TUFS attracts Rs.1,11,000-cr investment in three years

Written by Banikinkar Pattanayak | New Delhi | Updated: Mar 6 2013, 08:11am hrs
The government has catalysed investements worth R1,11,000 crore in the textile sector in the three years through 2011-12 by offering a subsidy of R9,000 crore under the Technology Upgradation Fund Scheme (TUFS), a senior government official said on Tuesday.

The government expects to attract investments worth R1,51,000 crore through the scheme in the current Plan period, the official said. The Budget 2013-14 announced the continuation of the TUFS during the 12th Plan period through 2017 with a subsidy allocation of R11,952 crore.

The government mainly provides interest subsidy against loans to units, capital subsidy and limited cushion against exchange rate fluctuation for investing in new technology. The TUFS has leveraged investments of R2,43,721 crore since April 1999, when it was introduced to make available funds to the the textile industry for upgrading technology at existing units as well as to set up new units with state-of-the-art facilities so that its viability and competitiveness in the domestic as well as international markets would enhance.

Despite a cash crunch in the overall industry, the countrys spinning capacity rose by 6.11 million spindles to 48.15 million spindles in the three years through 2011-12, partly due to the help provided under the scheme, he added. Consequently, the employment in the spinning sector also increased to 9,44,000 in 2011-12 from 8,92,000 three year ago, said the official.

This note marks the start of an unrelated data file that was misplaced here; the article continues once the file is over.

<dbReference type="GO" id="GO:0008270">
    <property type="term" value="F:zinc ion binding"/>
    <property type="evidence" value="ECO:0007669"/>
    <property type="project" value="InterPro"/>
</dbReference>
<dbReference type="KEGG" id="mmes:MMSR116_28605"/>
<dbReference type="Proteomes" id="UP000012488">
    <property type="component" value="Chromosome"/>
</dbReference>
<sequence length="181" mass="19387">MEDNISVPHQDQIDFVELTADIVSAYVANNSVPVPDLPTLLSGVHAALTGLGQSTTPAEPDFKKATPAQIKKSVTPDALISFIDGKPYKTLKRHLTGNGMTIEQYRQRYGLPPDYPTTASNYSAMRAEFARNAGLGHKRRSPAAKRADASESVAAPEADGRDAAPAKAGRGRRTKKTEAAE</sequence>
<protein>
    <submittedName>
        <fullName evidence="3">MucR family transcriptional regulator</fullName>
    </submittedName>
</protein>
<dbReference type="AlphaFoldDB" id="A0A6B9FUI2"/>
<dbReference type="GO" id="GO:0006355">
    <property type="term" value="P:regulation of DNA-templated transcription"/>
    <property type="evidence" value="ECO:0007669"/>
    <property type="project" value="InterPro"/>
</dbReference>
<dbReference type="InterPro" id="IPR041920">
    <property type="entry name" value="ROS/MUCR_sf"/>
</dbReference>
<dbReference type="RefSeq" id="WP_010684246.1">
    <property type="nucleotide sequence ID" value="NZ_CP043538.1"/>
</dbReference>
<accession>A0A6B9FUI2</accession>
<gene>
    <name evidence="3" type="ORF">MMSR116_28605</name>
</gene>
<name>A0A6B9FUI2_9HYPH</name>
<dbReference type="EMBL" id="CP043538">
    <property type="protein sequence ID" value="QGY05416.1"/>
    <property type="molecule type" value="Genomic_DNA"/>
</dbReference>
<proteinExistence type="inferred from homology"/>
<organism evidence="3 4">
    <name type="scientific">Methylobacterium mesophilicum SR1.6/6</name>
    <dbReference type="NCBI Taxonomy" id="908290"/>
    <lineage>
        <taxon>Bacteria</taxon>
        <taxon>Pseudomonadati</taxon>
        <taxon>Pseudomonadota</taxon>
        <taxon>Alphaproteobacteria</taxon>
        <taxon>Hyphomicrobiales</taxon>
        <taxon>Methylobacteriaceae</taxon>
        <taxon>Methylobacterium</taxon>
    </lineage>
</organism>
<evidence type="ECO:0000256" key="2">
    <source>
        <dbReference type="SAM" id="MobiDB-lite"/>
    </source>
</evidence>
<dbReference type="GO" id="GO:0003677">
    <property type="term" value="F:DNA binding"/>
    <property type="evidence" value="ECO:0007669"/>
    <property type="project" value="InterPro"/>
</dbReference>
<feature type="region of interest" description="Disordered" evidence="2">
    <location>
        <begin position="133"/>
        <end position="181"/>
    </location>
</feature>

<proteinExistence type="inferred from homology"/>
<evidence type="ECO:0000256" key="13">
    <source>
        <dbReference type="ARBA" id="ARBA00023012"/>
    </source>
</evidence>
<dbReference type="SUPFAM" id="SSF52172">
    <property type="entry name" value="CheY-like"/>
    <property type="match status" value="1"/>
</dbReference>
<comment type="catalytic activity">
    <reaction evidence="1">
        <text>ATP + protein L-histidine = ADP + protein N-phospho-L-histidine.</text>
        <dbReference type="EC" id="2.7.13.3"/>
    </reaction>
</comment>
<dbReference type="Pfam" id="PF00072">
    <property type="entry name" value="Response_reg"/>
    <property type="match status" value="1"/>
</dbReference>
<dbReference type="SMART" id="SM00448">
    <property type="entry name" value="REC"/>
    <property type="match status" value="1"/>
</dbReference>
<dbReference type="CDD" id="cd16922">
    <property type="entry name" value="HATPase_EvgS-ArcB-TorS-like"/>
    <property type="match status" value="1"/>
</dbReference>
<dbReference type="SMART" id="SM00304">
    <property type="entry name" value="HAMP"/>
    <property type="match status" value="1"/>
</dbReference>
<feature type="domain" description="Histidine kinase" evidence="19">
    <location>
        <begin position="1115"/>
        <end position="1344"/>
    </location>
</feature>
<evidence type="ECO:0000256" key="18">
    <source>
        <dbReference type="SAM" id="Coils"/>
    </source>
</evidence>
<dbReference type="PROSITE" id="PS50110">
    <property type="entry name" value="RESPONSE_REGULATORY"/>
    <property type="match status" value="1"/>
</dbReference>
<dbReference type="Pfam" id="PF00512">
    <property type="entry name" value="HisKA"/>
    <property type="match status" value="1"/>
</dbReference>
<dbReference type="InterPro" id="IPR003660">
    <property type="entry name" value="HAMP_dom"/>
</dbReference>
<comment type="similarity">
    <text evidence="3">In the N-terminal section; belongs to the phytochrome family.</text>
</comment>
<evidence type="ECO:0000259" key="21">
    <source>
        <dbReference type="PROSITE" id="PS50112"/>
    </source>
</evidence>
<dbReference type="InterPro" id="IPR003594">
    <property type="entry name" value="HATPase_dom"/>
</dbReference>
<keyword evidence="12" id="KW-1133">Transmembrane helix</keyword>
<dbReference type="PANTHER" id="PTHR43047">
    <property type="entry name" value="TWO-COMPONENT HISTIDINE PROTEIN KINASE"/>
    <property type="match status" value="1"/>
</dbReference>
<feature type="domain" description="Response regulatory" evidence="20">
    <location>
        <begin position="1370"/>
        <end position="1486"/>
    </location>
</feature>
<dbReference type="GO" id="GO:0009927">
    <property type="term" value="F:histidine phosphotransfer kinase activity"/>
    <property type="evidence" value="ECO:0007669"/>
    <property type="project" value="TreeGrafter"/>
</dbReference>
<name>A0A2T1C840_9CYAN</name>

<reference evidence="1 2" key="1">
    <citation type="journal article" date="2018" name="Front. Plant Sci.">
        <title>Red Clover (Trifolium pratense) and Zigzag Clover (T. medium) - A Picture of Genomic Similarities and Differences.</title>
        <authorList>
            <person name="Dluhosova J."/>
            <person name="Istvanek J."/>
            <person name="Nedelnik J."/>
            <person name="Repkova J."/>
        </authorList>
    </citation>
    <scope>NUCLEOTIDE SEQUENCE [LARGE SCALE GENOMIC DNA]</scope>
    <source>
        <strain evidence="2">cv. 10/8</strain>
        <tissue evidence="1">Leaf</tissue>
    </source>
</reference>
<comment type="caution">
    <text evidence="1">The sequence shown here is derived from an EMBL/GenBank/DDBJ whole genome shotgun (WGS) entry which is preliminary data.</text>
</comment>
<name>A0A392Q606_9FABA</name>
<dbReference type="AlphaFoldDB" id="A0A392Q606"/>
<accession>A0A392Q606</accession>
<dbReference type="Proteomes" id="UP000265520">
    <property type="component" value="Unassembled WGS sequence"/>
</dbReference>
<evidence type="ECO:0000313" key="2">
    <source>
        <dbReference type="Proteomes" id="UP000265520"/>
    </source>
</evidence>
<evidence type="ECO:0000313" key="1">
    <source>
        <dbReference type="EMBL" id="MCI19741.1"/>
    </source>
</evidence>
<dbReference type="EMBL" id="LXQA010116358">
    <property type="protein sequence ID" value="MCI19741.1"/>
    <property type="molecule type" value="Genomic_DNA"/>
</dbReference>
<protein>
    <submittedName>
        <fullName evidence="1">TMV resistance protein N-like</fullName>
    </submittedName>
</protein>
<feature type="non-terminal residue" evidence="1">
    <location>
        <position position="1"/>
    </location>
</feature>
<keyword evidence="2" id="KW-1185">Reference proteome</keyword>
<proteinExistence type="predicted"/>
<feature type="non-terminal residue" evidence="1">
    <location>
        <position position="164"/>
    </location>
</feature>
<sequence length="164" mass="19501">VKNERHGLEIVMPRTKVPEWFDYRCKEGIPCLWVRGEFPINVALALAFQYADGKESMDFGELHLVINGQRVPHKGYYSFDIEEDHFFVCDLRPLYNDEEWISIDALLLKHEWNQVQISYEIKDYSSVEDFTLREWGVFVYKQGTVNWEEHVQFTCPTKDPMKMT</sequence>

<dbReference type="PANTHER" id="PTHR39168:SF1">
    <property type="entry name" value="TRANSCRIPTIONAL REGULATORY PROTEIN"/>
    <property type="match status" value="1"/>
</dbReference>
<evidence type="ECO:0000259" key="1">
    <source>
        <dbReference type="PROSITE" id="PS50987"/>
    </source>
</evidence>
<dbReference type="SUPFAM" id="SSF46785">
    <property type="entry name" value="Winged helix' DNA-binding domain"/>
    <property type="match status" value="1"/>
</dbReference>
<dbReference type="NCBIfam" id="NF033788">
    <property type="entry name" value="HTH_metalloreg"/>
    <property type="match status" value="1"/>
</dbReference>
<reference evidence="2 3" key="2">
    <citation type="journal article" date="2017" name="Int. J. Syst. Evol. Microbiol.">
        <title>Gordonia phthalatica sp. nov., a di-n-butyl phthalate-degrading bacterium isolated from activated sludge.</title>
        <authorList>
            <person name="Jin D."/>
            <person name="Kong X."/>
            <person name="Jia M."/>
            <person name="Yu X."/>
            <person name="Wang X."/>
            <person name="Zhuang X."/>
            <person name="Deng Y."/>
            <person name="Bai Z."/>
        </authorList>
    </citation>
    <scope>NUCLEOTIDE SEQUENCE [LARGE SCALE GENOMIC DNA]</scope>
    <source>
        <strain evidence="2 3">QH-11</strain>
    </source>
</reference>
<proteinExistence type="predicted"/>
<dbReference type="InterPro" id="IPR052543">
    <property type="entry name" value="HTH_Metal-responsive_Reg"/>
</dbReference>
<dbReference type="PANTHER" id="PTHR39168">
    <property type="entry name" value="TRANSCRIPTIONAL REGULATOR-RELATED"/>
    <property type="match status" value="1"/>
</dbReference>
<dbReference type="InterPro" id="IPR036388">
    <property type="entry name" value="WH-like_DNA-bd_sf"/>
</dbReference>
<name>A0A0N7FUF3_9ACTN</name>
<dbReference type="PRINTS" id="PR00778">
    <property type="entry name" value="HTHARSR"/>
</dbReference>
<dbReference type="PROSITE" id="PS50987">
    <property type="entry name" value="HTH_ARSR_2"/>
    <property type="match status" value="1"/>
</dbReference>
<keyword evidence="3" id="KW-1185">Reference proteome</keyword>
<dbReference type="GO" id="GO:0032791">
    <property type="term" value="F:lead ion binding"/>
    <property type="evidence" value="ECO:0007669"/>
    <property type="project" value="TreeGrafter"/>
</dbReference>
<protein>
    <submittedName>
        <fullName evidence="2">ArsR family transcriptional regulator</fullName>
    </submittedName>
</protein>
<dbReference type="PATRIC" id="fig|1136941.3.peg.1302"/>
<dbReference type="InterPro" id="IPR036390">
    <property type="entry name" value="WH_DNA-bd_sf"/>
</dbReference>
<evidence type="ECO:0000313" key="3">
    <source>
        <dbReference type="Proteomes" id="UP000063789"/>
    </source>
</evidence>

However, the government has been planning to tweak TUFS to shift focus from the spinning segment to the more labour-intensive processing, weaving and garments sectors, aimed at boosting inclusive growth.

Under the proposed structure, the allocation to the spinning sector through TUFS would be capped at 30% and for others, the sectoral caps are not required. This is because investments in sectors other than spinning have been meagre. The capital-intensive spinning sector traditionally accounts for around half the total committed investments under TUFS and grabs 50% of the governments subsidy allocation.

The proposal to shift focus to the weaving, processing and garments sector comes amid mounting concerns about the ability of these labour-intensive sectors, which mainly comprise small and medium-sized units, to compete on a global level, especially against top player China, due to the lack of a massive scale. Moreover, since these sectors employ millions, they are a crucial driver of inclusive growth and hence needs support.